Q: What was it like to match your first pairs?
A: I was incredibly anxious, super excited, and really nervous. Before matching my students, I had eight weeks to get to know them, teach them about the program, and learn more about what they wanted from a mentor. I got to know the students really well and was excited to start the matching process. But, I was still nervous. I felt like I was going to make or break their experience. But I've learned that it's about finding a consistent and open-minded mentor, not about making the perfect match.

Q: What criteria do you consider when matching a student with a mentor?
A: I present things to my students that can get them excited – sometimes it’s something as small as having the same favorite food. If I know that a student is the oldest in their family, I may look for a mentor who had responsibilities outside of the classroom – whether it was a job or taking care of family members. If a student is quiet, I make an effort not to match them with someone who is going to overwhelm them with being talkative. It’s about finding someone who can respect the student’s personality and help them build confidence.

Q:What does a typical week look like for you?
A: On Tuesdays, I prepare for my sessions. At school, I meet with students, sometimes catching them in the hallways, and following up on things. I also attend meetings with other teachers. I teach all day on Wednesdays. For example, last week I introduced the college application checklist and afterward we had a large class discussion where students had the opportunity to ask questions. Then, the students read their mentors’ emails and responded to them for the remainder of the class period. While they were reading and writing emails, I walked around and did individual check-ins. On Thursdays, I am in the school all day in an effort to build out the college prep portion of our program. As it stands now, the school's guidance counselor works with more than 300 students, so I support her the best way I can. For example, we planned a college fair during parent/teacher night. The college fair went well. We had more than 25 colleges there, which was a big success.

Q:What changes have you seen in your students as a result of the program?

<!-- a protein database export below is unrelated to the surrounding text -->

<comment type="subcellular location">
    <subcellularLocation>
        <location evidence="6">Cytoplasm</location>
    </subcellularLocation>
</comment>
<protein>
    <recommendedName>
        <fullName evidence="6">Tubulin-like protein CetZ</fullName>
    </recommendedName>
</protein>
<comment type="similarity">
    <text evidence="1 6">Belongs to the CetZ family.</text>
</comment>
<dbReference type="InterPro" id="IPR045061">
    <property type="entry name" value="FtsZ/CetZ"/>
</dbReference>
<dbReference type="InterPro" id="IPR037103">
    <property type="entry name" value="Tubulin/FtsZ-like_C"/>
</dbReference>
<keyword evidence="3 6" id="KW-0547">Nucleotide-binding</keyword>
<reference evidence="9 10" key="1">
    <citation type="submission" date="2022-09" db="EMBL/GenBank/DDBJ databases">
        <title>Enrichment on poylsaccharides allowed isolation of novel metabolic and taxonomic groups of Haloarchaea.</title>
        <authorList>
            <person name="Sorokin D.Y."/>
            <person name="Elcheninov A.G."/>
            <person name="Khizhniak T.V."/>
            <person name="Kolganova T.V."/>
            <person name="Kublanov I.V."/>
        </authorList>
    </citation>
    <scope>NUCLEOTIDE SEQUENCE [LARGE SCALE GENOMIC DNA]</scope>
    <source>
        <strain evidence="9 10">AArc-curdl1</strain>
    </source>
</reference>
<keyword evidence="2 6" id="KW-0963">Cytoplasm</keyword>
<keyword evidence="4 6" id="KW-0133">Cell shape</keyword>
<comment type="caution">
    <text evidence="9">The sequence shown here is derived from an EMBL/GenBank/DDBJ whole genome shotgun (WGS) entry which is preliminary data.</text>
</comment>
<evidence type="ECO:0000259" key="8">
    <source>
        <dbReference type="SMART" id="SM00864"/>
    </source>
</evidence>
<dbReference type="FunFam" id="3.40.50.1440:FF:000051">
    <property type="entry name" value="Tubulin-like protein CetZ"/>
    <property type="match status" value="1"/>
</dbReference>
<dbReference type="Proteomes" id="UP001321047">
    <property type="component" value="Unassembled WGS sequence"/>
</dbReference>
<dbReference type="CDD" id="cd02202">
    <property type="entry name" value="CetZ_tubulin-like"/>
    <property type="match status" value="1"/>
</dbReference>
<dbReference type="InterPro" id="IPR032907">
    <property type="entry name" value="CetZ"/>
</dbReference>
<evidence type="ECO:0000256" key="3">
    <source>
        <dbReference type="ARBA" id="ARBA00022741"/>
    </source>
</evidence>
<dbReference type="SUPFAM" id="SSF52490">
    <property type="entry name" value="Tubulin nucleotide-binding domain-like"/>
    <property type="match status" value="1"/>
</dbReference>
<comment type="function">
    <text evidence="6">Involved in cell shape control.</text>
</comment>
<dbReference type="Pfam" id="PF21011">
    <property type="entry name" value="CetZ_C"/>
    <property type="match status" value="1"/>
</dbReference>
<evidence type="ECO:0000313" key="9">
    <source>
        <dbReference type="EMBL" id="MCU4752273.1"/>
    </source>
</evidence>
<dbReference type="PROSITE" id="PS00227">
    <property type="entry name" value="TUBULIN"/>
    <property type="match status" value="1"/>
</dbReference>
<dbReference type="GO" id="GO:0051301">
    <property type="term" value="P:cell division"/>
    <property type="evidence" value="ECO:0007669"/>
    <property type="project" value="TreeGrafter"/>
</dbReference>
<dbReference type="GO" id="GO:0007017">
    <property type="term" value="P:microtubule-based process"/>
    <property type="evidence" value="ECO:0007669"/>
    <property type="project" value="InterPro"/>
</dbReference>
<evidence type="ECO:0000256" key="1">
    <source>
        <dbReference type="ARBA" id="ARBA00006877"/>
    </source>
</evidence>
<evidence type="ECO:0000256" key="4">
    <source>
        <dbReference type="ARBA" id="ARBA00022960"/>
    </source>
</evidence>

A: I started with my students in their freshman year, three years ago, and now they are in their junior year of high school. The biggest difference I’ve seen, in contrast to high school students who do not have a mentor, is that my students are thinking about college a lot earlier. Resumes are a big thing right now. Mentees are asking their mentors for feedback on their resumes. This year, my students are actually applying for jobs. During my last event, one of my pairs had a mock interview session. Mentees now know that their mentors are the people they can go to practice career-specific skills.

Q: What qualities make an excellent mentor?
A: Consistency, reliability, and follow-through. Great mentors ask questions to help illuminate knowledge gaps and then work with their mentees to address them. I have a lot of mentors who go above and beyond in different ways. One that comes to mind is a mentor who was stuck on a business trip and wasn’t able to attend an iMentor-hosted college campus event. He emailed me asking for a list of colleges that he and his mentee could go to over the following weekend.

Q: What’s your biggest goal for your pairs in the next few years?
A:My biggest goal is to get my pairs through the college process. I want my students to feel empowered, to make educated decisions about the opportunities that they have, and to feel confident that their mentors are there to support them in the decisions they make. I also want to ensure that their communication becomes more independent and that there is no doubt in their mind that they want to continue their match through college.